Lenovo debuts IdeaPad Yoga convertible among CES announcements

IdeaPad YogaLAS VEGAS – Lenovo announced 20 new products at the 2012 International CES here, and used the show as an opportunity to rebut the assertion that the PC is dead.

Speaking at a press briefing at the AquaKnox restaurant at the Venetian here, Lenovo CEO Yang Yauanqing said that while some have decried the end of innovation in the PC world, Lenovo sees “the exact opposite.”

“The PC will continue to evolve through innovation, to learn from the success of the tablet and the smartphone, like touch and always-on,” Yauanqing said. “Wintel is no longer the only platform, Android and other platforms have given us more choices and more possibilities for innovation.”

While the Ultrabook movement of Intel-speced thin and light notebooks is a good example of that innovation, Yauanqing had on hand what he called the next innovation, a product that straddles the line between laptop and tablet.

The new IdeaPad Yoga is what Lenovo calls a hybrid PC, marrying the design concepts of the Ultrabook for laptops with touch screen and a hinge that allows the screen to be used as a traditional notebook, as a tablet, or anywhere in between for use in a variety of situations.

In this video, Lenovo’s Nick Reynolds provides a quick overview of the transforming capabilities of the Yoga.


“Yoga offers a simple user experience: the best of the traditional PC with the best of the tablet,” Yauanqing said. “We were the first to introduce the concept of the hybrid PC, and now we’ve taken it to the next level.”

The Yoga offers eight hours of battery life, and is set to launch at the same time as Windows 8, later this year.

For those who like a little more tablet in their PC/tablet hybrid, Lenovo introduced the IdeaTab S2, a 10-inch tablet can include a keyboard docking station, giving it a PC-like experience on an Android device. The keyboard dock also has the dual effect of increasing battery life substantially – bringing it up to about 20 hours between the tablet and the keyboard.

The company also unveiled its latest innovations in the all-in-one desktop field, debuting the IdeaCentre A720, a 27-inch flatscreen all-in-one that adds the ability to pivot the screen anywhere from vertical to horizontal. Peter Hortensius, president of the PC product group at Lenovo, used it to demonstrate tabletop style games, but partners might well see opportunities for the A720 with kiosks and touch applications for business customers.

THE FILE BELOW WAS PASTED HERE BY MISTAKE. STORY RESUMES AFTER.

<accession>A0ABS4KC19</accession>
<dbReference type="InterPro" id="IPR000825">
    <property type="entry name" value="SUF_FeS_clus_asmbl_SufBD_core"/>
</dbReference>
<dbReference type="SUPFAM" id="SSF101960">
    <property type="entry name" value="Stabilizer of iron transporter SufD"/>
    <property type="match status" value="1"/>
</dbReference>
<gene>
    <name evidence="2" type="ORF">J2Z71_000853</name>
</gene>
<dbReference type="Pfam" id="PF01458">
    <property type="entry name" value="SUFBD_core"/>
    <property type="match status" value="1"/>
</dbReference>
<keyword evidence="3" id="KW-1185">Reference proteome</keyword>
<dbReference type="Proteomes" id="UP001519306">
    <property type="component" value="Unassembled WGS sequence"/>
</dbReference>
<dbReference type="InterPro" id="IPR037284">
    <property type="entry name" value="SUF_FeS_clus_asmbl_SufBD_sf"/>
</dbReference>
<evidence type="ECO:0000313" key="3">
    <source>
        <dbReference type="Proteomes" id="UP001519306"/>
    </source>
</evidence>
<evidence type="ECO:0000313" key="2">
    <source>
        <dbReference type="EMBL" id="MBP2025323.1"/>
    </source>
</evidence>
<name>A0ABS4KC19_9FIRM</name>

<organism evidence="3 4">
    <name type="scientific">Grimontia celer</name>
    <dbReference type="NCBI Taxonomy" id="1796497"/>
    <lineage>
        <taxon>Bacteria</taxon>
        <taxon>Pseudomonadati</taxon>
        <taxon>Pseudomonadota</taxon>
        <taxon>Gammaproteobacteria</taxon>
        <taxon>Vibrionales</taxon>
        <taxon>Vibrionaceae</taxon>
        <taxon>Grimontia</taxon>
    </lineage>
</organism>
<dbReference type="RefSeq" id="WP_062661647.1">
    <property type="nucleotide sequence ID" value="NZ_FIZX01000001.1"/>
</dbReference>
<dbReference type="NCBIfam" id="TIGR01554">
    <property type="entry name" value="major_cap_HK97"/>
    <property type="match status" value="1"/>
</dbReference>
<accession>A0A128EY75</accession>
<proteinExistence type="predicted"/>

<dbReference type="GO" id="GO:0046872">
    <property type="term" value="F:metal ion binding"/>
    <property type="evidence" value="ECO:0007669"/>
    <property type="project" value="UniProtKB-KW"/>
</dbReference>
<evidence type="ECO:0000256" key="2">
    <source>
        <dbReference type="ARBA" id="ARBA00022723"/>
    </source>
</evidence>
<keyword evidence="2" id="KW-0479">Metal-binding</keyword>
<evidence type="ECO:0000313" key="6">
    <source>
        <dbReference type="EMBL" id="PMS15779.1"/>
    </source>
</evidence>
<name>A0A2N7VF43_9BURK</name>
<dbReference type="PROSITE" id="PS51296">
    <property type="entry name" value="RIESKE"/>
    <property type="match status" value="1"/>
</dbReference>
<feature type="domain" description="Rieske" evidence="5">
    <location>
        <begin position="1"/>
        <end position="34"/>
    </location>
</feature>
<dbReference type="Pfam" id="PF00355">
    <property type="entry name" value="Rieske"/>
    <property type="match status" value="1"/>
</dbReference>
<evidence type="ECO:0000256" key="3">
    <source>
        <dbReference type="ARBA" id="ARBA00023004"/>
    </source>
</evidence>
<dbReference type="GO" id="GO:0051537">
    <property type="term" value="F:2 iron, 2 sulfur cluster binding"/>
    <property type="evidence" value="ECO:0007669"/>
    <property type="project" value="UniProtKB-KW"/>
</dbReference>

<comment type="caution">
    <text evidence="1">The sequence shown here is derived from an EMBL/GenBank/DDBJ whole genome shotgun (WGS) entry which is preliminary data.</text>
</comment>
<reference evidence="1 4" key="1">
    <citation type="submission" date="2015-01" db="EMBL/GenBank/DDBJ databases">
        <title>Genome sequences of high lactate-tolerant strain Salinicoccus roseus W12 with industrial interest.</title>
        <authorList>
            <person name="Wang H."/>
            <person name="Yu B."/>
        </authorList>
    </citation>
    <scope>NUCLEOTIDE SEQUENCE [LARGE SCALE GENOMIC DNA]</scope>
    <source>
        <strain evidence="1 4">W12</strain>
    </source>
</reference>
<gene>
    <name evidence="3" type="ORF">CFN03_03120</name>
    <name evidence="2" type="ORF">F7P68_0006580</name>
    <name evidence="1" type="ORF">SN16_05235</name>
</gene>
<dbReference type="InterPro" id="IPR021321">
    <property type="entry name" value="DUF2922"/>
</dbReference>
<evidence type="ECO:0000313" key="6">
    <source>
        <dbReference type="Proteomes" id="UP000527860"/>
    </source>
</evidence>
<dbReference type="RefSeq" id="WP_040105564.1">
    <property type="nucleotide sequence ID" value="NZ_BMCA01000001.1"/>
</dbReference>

Altough the focus was largely on new types of products, the company also bolstered its lineup of Ultrabooks here at CES, introducing its first IdeaPad Ultrabook in the IdeaPad U300s and a new business Ultrabook with the ThinkPad Edge T430u. Lenovo also debuted an update of the ThinkPad X1 lineup that adds a hybrid component to the mix, offering both the traditional Windows experience and a Instant Media Mode for battery life savings when the device is being used to consumer media or for simple Web surfing.

The presentation featured all of the screens in Lenovo’s “four screens” strategy, with many new announcements in its PC lineup as well as tablets and smartphones, although the smartphone business remains a China-only venture for now.

“The purpose of the PC is transforming from personal computing to personal connecting and personal content,” Yauanqing said. “The PC is no longer limited to traditional forms, but also extended out to tablets, smartphones and a variety of other new forms.”

Lenovo debuted the latest form it’s building on, introducing the Smart TV lineup of products, also a China-only business for now, but one that should prove interesting. The current offerings, 44-inch and 55-inch TVs, feature Snapdragon dual-core processors and run Android 4.0. The company showed off a variety of applications for the smart TV including a video-on-demand application and the ability to remote control the TV with a Lenovo tablet or smartphone.

Yauanqing made it clear that just as has been the case in the smartphone and tablets market, Smart TV will be made by the applications developed for it.

“We will be the first to develop those key applications and then create the devices that take advantage of them,” he told assembled press.

The company also previewed its Lenovo Cloud, which has been running in preview form in China since last fall. The demos on hand in Lenovo’s lounge here in CES show it not only as a way for personal data and preferences to be synchronized across devices, but a way for small businesses to keep data and experiences synchronized. I’ll be delving more into the potential of Lenovo Cloud in the B2B world with members of the team today.

“Lenovo believes in the new world, all of your smart devices will have a very similar architecture and they will be connected to and powered by the cloud,” said Liu Jun, president of Lenovo’s Mobile Internet and Digital Home group. “The best user experience is a combination of hardware, software and cloud service.”

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